Using The Public Perception

County trial counsel, finding that people with diagnoses and Mr. Ewbank, who himself has a mental health label, were an easy mark to reinforce negative stereotypes to the jury, continued to rely on the creation of a picture of hysteria and fiscal irresponsibility in the jury’s minds. This included a summation that insisted that Mr. Ewbank was a manipulative criminal who committed fraud and had refused to pay his employees so that he could use their wages to finance travel and visit adult sites on the internet. With the exception of the zero dollar award, apparently the strategy was successful. In addition, in sworn testimony, Mari Jones, a Lane County employee, with apparently no investigation or finding, was willing to offer her opinion that Mr. Ewbank, a credentialed mental health provider for 9 years, a nationally recognized presenter, and a winner of multiple national and state volunteer awards represented “a safety concern” with clients. This, in turn, made her and others force closure of the program on the basis of a flawed ‘site review’ that the County admitted they were not willing to back up with an ‘impartial’ hearing. What is missing from this and the jury’s consideration is the fact that Ms Jones had already been accused of discriminatory behavior and was asked to recuse herself just prior to her effort to close the practice.

Comments On The Case

Elizabeth Snow, Oregon State TPAC Member
Elizabeth Snow, Oregon Trauma Policy Advisory Committee member, offered her eyewitness view of the proceedings, “In the courtroom I was astounded to witness blatant discrimination and shameless bias as the Judge repeatedly forbade admission of SAFE’s documentation to the jury, while almost unconditionally accepting all documentation submitted by the county, much of it slanderous, manipulated, out of context, scrambled together at the last moment, or based upon subjective standards. Since SAFE is the plaintiff in this case, I am dismayed that the jury wasn’t allowed to have all the information necessary to make a truly informed decision. It is also troubling to me that LaneCare did not consider the health, wellbeing, and safety of those clients who were abandoned by the County’s closure of SAFE’s programs. My hope is that an impartial investigation of this case is forthcoming.”

Bambi Lee, SAFE Board Member
“I think that Lane County got over on everybody, though it was very fair that they were not awarded anything as it was us that was struggling. The County was smug in their attitudes and arrogant. I do not know how they can sleep at night knowing they have squashed the needy and the downtrodden like they did. I couldn’t do that.” Said Bambi Lee, a SAFE Board member dismayed at the outcome.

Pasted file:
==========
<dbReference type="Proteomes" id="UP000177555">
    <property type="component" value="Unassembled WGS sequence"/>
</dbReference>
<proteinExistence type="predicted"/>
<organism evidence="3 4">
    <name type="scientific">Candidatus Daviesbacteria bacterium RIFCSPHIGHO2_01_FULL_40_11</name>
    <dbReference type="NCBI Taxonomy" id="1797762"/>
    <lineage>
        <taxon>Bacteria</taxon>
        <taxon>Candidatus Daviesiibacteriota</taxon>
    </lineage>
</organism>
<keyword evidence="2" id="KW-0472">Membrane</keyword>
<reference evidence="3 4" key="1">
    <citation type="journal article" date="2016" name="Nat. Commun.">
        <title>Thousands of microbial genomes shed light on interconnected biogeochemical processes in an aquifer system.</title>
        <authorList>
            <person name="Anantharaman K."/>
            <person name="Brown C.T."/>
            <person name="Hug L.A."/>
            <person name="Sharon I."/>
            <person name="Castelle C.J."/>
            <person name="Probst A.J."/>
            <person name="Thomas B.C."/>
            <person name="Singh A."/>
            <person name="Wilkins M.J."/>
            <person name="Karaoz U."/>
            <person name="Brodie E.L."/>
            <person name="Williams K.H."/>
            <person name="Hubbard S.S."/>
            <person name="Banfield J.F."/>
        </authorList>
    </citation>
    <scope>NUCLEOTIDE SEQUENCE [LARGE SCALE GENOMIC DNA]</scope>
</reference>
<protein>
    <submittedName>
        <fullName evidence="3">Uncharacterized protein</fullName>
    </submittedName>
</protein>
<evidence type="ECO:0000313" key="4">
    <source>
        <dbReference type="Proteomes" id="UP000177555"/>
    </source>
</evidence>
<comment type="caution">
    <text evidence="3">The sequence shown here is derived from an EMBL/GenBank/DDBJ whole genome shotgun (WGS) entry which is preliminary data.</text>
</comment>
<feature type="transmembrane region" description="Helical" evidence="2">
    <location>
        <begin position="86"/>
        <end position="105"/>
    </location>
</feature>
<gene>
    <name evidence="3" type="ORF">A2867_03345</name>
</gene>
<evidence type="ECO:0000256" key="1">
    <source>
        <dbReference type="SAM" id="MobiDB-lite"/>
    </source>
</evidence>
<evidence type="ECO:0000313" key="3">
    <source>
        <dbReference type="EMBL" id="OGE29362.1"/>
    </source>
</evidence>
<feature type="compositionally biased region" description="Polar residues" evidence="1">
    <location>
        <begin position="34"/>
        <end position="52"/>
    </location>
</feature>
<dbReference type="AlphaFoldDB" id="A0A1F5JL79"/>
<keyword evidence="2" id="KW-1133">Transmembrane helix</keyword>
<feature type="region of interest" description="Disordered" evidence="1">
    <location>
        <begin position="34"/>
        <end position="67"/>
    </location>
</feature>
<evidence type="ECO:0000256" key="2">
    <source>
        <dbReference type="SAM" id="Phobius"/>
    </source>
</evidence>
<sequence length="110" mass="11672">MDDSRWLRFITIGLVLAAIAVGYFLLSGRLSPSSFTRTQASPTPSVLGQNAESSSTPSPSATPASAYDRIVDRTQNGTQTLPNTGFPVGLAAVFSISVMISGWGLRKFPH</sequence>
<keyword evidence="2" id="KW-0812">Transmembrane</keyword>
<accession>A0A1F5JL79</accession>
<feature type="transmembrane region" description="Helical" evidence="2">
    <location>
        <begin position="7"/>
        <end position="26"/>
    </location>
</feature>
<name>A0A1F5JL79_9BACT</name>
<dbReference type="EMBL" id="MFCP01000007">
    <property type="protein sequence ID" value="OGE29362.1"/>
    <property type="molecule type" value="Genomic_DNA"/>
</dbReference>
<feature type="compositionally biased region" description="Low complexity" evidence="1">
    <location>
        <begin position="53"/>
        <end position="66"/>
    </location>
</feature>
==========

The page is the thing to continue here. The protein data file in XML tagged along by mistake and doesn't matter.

T C Dumas, PhD, Former Board and PCAT Member
T. C. [Tracey] Dumas, PhD, a person affiliated with Valia’s clinical advisory team, offered yet another aspect of some of the larger issues. “Its been obvious for many years that the current mental health system’s programs, including Lane County’s, have failed to produce true recovery. I believe SAFE / Valia was a success in this area in spite of its being operated by the ‘mentally ill.’ Other Eugene-Springfield programs should have had their contracts withdrawn due to staff behavior and non compliance and they weren’t. I’ve always questioned the sanity of those who offered the contract to such a unique program as Valia without giving it enough support before telling it to open its doors. I’m very discouraged and confused by the lies, manipulations of truth, and the cover-ups and omissions of pertinent information by County employees and a few disgruntled SAFE employees. At the end, despite the evidence, SAFE was declared guilty by reason of insanity.”

Drake Ewbank, Former Valia Operations Coordinator
Drake Ewbank, the former Operations Coordinator for Valia, SAFE’s Medicaid clinical practice, was asked about his opinion of the trial. “Like everyone else at SAFE, I am disappointed in the legal process available to us. The jury was not allowed to hear so much of what was done, and was given so limited a view of our work, our real case never really got heard. And I have no idea what the County must be thinking in this, it is apparent in the testimony that there is an unrestrained attitude of contempt and disrespect at the County for all that we have done. And rather than keep it professional and look at our results or their failings, the record is full of evidence that shows that their issues were personal and literally had nothing to do with the fitness of our services to the clients. Rather than censure Mari Jones for the multiple times that she harassed and influenced our partners in the community, our clients, employees, and the peer population looking for things she could use against us, instead the County chose to circle their wagons and stonewall any attempts to change her behavior or let her go.”